FREEDOM TO CREATE
Cinematography is the adventure Sean Bobbitt BSC always craved, allowing him to explore new worlds and experience a rush of intellectual and visual freedom. Sharing stories from an extraordinary career, he discusses creating imagery relevant to a truth, captivating audiences, and life-changing filmmaking experiences.
The notion of a career as a feature film cinematographer came to Sean Bobbitt BSC relatively late in life. “I really didn’t know I wanted to be one until I was almost 40 years old. At that point, I’d been a cameraman for 20 years, shooting news and documentaries,” he says, speaking from the houseboat on the River Thames where he has lived for more than a decade.
Since then, cinematography has become an all-encompassing passion for Bobbitt. His ability to move an audience with his visual prowess can be seen in some of cinema’s most compelling and insightful stories, from the distinctive documentary-influenced Wonderland or crime thriller The Place Beyond the Pines through to true stories such as the Academy Award-winning 12 Years a Slave and this year’s Judas and the Black Messiah.
“It’s the best job in the world, encompassing a huge variety of skills, from the technical to the intellectual. You’re an artist and a technician and are given incredible freedom to create,” he says. “Every film is an opportunity and it’s humbling to be allowed into these different worlds. That adventure I’d craved as a child has been given to me and it’s such a rewarding existence.”
Born and raised in Corpus Christi, Texas, until the age of six, Bobbitt’s earliest memories of film include watching movies at the drive-in cinema in the family station waggon. When they moved to Saudi Arabia due to his father’s career in the oil industry, there were no cinemas aside from an illegal church cinema in their compound. “Films were smuggled in for us to watch and I remember most vividly being blown away by a 16mm projection of Lawrence of Arabia.”
Following the family’s relocation to England when Bobbitt was nine, he began experimenting with his father’s Nikkormat 35mm stills camera and built a dark room in his teens with friends who were keen photographers. “I was a really bad photographer and had no idea about composition but enjoyed the darkroom process,” he says. “The creation of an image out of a blank piece of paper was like magic.”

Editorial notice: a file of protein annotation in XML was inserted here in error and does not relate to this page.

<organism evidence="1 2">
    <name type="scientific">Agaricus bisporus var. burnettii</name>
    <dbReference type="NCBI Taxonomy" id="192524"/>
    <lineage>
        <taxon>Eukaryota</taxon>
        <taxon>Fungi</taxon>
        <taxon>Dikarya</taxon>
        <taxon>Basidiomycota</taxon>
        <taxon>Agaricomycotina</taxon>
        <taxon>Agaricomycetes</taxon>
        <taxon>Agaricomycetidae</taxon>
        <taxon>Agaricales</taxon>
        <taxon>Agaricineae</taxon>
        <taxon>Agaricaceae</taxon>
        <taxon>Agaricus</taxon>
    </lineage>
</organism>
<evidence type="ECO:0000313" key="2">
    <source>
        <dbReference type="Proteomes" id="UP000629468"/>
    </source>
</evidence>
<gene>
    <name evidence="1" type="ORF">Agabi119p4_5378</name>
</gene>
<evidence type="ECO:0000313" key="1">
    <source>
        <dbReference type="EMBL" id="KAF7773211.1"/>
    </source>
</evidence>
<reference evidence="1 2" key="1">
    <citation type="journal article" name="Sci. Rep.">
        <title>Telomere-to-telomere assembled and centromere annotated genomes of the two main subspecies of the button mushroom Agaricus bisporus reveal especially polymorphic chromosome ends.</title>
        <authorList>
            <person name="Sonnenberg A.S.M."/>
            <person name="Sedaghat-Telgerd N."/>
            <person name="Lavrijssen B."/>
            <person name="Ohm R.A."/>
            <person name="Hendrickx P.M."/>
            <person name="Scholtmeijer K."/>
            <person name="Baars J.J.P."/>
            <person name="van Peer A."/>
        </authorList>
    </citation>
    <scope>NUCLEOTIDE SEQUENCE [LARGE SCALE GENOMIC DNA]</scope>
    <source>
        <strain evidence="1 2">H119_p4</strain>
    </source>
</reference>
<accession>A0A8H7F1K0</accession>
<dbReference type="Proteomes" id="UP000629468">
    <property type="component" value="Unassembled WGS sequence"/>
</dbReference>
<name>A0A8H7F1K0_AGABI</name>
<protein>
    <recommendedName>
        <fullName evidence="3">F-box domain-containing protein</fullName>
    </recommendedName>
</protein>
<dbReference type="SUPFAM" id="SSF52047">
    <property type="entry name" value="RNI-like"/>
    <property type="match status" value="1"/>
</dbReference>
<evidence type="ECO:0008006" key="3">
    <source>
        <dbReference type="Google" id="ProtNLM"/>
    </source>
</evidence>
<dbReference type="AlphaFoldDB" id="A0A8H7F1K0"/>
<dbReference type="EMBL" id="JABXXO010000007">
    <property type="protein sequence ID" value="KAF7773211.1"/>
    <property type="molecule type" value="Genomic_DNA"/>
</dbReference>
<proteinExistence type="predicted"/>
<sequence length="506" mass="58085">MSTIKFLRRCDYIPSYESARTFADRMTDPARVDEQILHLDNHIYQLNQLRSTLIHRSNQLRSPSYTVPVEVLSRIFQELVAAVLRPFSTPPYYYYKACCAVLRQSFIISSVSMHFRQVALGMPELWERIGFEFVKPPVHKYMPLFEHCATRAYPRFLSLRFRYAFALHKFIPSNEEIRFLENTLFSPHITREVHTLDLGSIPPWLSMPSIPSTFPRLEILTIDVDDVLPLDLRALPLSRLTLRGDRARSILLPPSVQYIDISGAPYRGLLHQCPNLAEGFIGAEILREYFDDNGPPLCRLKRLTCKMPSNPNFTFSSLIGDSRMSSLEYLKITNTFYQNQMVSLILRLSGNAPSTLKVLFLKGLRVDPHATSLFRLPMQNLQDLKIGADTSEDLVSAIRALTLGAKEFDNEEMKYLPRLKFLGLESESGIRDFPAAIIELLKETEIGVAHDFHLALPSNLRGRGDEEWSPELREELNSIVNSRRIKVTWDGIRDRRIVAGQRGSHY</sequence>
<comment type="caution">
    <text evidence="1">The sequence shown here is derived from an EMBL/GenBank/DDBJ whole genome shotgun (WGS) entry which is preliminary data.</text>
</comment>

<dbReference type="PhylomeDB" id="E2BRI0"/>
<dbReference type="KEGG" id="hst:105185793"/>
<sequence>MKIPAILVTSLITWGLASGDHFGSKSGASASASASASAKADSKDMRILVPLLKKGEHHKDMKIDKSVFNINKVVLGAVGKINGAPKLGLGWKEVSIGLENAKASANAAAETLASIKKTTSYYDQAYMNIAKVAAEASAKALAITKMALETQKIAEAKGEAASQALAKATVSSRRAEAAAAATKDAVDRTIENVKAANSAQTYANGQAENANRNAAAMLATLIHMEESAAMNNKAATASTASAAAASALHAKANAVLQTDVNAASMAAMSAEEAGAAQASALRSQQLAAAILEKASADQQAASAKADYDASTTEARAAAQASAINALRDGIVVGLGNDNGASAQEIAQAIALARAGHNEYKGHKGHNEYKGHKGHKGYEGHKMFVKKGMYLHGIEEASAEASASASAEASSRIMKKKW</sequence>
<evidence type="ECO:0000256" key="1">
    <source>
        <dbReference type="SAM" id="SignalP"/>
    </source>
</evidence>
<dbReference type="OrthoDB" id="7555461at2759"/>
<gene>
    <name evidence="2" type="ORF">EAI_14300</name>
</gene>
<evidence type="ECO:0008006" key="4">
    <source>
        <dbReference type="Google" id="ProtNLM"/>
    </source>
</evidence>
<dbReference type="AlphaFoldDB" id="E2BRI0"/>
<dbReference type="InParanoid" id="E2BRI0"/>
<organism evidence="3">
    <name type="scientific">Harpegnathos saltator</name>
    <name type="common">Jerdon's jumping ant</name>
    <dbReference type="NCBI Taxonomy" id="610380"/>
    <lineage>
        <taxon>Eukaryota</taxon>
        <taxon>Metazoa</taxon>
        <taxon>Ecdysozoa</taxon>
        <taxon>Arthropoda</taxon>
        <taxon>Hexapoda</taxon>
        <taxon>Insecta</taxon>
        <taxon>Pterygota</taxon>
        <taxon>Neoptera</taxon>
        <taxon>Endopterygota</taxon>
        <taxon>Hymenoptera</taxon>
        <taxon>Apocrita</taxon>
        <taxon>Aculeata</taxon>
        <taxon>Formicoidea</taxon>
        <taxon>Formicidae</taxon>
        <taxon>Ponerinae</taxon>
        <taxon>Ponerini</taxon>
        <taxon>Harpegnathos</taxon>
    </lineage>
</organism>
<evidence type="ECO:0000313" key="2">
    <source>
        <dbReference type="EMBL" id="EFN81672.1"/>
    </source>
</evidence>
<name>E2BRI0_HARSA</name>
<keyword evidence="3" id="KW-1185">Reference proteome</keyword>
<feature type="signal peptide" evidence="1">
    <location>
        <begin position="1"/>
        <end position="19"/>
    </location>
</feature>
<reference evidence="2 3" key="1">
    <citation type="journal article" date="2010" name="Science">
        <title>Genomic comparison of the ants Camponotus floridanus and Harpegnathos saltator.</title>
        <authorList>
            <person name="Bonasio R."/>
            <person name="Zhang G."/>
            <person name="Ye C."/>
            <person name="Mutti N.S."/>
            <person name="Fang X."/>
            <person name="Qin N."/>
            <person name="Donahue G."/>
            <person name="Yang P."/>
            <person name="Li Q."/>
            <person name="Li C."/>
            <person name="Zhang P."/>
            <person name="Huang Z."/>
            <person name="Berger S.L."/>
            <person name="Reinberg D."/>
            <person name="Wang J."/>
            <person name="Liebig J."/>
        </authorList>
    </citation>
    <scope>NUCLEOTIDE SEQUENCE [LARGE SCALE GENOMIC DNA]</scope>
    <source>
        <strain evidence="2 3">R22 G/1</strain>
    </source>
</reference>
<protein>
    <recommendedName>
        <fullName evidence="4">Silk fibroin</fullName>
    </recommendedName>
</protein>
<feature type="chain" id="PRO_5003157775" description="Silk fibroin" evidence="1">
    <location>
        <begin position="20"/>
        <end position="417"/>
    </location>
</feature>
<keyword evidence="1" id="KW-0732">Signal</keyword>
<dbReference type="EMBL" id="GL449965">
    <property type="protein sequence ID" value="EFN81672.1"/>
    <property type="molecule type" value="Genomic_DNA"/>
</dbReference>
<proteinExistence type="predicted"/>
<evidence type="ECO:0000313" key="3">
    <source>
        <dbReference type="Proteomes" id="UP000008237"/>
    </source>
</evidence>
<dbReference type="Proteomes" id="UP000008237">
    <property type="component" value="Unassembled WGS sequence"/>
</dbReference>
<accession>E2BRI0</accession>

Childhood career ambitions of a life of adventure as a soldier or fireman were replaced by a passion for writing, seeing Bobbitt study literature and philosophy at Santa Clara University in California. Being a “proto-punk with an odd accent at a strait-laced American University” was a challenge at first. “I didn’t get on with people to begin with and found my lectures deadly, but the university had a fantastic theatre arts department which I drifted into because they were such mad, kind and welcoming people,” he says.
To put the theatre lighting experience he had gained to good use, Bobbitt went on to learn about television lighting and producing which sparked a desire to become a multi-camera, studio and OB director and saw him change his major to focus on television producing, writing, and directing. Bobbitt later headed up the studio his teacher Father John Prevett had “managed to build with nobody noticing”. In his final year, he was lighting and directing productions by students and those outside of the university. “It was an incredible education, but in the back of my mind I still thought I would be a writer.”
A desire to explore
Bobbitt had a curiosity about what was happening on a global scale but felt that in America at that time “few people really cared what was going on in the world”. Returning to England with the valuable experience gained at university, a 20-year-old Bobbitt was interviewed for many live multi-camera studio director positions, convinced he would be successful. “Although people were impressed by my experience, they didn’t employ me, informing me that the average age of a live studio director at that time was 42.”